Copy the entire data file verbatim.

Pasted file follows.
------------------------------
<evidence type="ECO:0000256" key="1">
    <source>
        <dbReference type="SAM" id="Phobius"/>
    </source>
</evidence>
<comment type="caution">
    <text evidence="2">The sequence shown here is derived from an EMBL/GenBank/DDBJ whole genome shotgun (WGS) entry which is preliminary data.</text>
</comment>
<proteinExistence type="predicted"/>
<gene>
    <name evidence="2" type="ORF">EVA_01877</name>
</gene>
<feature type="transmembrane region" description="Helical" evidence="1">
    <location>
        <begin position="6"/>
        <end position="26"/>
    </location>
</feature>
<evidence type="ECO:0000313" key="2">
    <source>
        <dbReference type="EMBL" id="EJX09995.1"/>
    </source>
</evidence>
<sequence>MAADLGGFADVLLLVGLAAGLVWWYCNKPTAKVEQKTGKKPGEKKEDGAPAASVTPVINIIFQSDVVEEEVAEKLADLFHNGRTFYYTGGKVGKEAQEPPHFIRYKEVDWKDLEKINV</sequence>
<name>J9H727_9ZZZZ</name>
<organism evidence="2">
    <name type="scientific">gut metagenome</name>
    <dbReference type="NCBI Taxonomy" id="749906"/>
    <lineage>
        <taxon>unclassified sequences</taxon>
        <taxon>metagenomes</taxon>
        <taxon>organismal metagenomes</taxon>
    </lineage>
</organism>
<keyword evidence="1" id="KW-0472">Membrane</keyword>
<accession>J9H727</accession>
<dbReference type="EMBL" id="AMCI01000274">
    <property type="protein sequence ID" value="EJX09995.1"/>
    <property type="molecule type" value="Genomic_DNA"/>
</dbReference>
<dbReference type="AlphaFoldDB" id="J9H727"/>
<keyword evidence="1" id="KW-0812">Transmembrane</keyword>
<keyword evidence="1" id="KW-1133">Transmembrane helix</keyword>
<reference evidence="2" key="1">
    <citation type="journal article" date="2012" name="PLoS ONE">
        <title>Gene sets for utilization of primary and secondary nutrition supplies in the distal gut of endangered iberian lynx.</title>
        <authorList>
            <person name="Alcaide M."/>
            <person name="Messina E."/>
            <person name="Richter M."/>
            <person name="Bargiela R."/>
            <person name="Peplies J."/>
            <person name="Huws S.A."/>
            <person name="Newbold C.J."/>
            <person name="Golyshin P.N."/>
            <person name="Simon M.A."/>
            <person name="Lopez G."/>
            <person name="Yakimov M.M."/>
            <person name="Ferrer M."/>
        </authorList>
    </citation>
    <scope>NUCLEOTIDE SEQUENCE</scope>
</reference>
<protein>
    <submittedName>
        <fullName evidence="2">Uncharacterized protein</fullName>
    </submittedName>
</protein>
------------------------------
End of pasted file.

<evidence type="ECO:0000256" key="1">
    <source>
        <dbReference type="SAM" id="Phobius"/>
    </source>
</evidence>
<comment type="caution">
    <text evidence="2">The sequence shown here is derived from an EMBL/GenBank/DDBJ whole genome shotgun (WGS) entry which is preliminary data.</text>
</comment>
<proteinExistence type="predicted"/>
<gene>
    <name evidence="2" type="ORF">EVA_01877</name>
</gene>
<feature type="transmembrane region" description="Helical" evidence="1">
    <location>
        <begin position="6"/>
        <end position="26"/>
    </location>
</feature>
<evidence type="ECO:0000313" key="2">
    <source>
        <dbReference type="EMBL" id="EJX09995.1"/>
    </source>
</evidence>
<sequence>MAADLGGFADVLLLVGLAAGLVWWYCNKPTAKVEQKTGKKPGEKKEDGAPAASVTPVINIIFQSDVVEEEVAEKLADLFHNGRTFYYTGGKVGKEAQEPPHFIRYKEVDWKDLEKINV</sequence>
<name>J9H727_9ZZZZ</name>
<organism evidence="2">
    <name type="scientific">gut metagenome</name>
    <dbReference type="NCBI Taxonomy" id="749906"/>
    <lineage>
        <taxon>unclassified sequences</taxon>
        <taxon>metagenomes</taxon>
        <taxon>organismal metagenomes</taxon>
    </lineage>
</organism>
<keyword evidence="1" id="KW-0472">Membrane</keyword>
<accession>J9H727</accession>
<dbReference type="EMBL" id="AMCI01000274">
    <property type="protein sequence ID" value="EJX09995.1"/>
    <property type="molecule type" value="Genomic_DNA"/>
</dbReference>
<dbReference type="AlphaFoldDB" id="J9H727"/>
<keyword evidence="1" id="KW-0812">Transmembrane</keyword>
<keyword evidence="1" id="KW-1133">Transmembrane helix</keyword>
<reference evidence="2" key="1">
    <citation type="journal article" date="2012" name="PLoS ONE">
        <title>Gene sets for utilization of primary and secondary nutrition supplies in the distal gut of endangered iberian lynx.</title>
        <authorList>
            <person name="Alcaide M."/>
            <person name="Messina E."/>
            <person name="Richter M."/>
            <person name="Bargiela R."/>
            <person name="Peplies J."/>
            <person name="Huws S.A."/>
            <person name="Newbold C.J."/>
            <person name="Golyshin P.N."/>
            <person name="Simon M.A."/>
            <person name="Lopez G."/>
            <person name="Yakimov M.M."/>
            <person name="Ferrer M."/>
        </authorList>
    </citation>
    <scope>NUCLEOTIDE SEQUENCE</scope>
</reference>
<protein>
    <submittedName>
        <fullName evidence="2">Uncharacterized protein</fullName>
    </submittedName>
</protein>